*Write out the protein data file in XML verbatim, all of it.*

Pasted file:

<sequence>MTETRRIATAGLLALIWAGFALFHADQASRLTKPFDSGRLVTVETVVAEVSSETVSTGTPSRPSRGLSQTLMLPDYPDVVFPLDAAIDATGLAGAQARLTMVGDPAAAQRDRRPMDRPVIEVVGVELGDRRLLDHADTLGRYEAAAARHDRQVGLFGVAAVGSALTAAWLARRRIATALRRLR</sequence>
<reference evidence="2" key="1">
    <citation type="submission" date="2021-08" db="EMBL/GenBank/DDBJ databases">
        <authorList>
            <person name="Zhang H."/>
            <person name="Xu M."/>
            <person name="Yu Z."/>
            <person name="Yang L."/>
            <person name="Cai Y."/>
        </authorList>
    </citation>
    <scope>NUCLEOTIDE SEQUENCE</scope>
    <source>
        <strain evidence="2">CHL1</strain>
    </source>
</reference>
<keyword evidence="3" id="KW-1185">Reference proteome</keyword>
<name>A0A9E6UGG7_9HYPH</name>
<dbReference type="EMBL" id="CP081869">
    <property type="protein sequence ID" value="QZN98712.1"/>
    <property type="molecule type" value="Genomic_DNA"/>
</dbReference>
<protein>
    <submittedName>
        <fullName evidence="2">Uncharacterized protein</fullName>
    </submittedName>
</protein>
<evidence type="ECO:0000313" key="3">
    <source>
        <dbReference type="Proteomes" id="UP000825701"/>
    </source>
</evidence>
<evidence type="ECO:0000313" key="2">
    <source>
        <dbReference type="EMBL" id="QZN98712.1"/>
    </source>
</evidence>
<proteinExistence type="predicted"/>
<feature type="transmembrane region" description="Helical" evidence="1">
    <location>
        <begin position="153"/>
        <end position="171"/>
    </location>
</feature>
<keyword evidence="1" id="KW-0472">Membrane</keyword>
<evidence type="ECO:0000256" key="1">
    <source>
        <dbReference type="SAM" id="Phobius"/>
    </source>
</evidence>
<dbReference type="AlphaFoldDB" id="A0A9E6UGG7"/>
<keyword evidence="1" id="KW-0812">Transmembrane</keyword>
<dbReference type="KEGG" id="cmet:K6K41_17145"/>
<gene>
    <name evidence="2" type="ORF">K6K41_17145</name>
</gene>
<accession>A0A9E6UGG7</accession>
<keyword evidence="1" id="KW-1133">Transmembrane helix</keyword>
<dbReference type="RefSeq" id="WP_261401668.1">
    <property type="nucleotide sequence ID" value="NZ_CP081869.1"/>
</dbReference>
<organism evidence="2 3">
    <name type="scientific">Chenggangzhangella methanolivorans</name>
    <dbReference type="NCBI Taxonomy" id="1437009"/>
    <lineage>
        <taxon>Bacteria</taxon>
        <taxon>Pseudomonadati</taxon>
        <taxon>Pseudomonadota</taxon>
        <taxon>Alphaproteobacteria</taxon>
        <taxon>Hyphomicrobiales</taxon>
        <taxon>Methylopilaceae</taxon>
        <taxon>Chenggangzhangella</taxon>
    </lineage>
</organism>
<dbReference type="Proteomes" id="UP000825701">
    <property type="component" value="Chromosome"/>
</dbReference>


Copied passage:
<sequence>MTETRRIATAGLLALIWAGFALFHADQASRLTKPFDSGRLVTVETVVAEVSSETVSTGTPSRPSRGLSQTLMLPDYPDVVFPLDAAIDATGLAGAQARLTMVGDPAAAQRDRRPMDRPVIEVVGVELGDRRLLDHADTLGRYEAAAARHDRQVGLFGVAAVGSALTAAWLARRRIATALRRLR</sequence>
<reference evidence="2" key="1">
    <citation type="submission" date="2021-08" db="EMBL/GenBank/DDBJ databases">
        <authorList>
            <person name="Zhang H."/>
            <person name="Xu M."/>
            <person name="Yu Z."/>
            <person name="Yang L."/>
            <person name="Cai Y."/>
        </authorList>
    </citation>
    <scope>NUCLEOTIDE SEQUENCE</scope>
    <source>
        <strain evidence="2">CHL1</strain>
    </source>
</reference>
<keyword evidence="3" id="KW-1185">Reference proteome</keyword>
<name>A0A9E6UGG7_9HYPH</name>
<dbReference type="EMBL" id="CP081869">
    <property type="protein sequence ID" value="QZN98712.1"/>
    <property type="molecule type" value="Genomic_DNA"/>
</dbReference>
<protein>
    <submittedName>
        <fullName evidence="2">Uncharacterized protein</fullName>
    </submittedName>
</protein>
<evidence type="ECO:0000313" key="3">
    <source>
        <dbReference type="Proteomes" id="UP000825701"/>
    </source>
</evidence>
<evidence type="ECO:0000313" key="2">
    <source>
        <dbReference type="EMBL" id="QZN98712.1"/>
    </source>
</evidence>
<proteinExistence type="predicted"/>
<feature type="transmembrane region" description="Helical" evidence="1">
    <location>
        <begin position="153"/>
        <end position="171"/>
    </location>
</feature>
<keyword evidence="1" id="KW-0472">Membrane</keyword>
<evidence type="ECO:0000256" key="1">
    <source>
        <dbReference type="SAM" id="Phobius"/>
    </source>
</evidence>
<dbReference type="AlphaFoldDB" id="A0A9E6UGG7"/>
<keyword evidence="1" id="KW-0812">Transmembrane</keyword>
<dbReference type="KEGG" id="cmet:K6K41_17145"/>
<gene>
    <name evidence="2" type="ORF">K6K41_17145</name>
</gene>
<accession>A0A9E6UGG7</accession>
<keyword evidence="1" id="KW-1133">Transmembrane helix</keyword>
<dbReference type="RefSeq" id="WP_261401668.1">
    <property type="nucleotide sequence ID" value="NZ_CP081869.1"/>
</dbReference>
<organism evidence="2 3">
    <name type="scientific">Chenggangzhangella methanolivorans</name>
    <dbReference type="NCBI Taxonomy" id="1437009"/>
    <lineage>
        <taxon>Bacteria</taxon>
        <taxon>Pseudomonadati</taxon>
        <taxon>Pseudomonadota</taxon>
        <taxon>Alphaproteobacteria</taxon>
        <taxon>Hyphomicrobiales</taxon>
        <taxon>Methylopilaceae</taxon>
        <taxon>Chenggangzhangella</taxon>
    </lineage>
</organism>
<dbReference type="Proteomes" id="UP000825701">
    <property type="component" value="Chromosome"/>
</dbReference>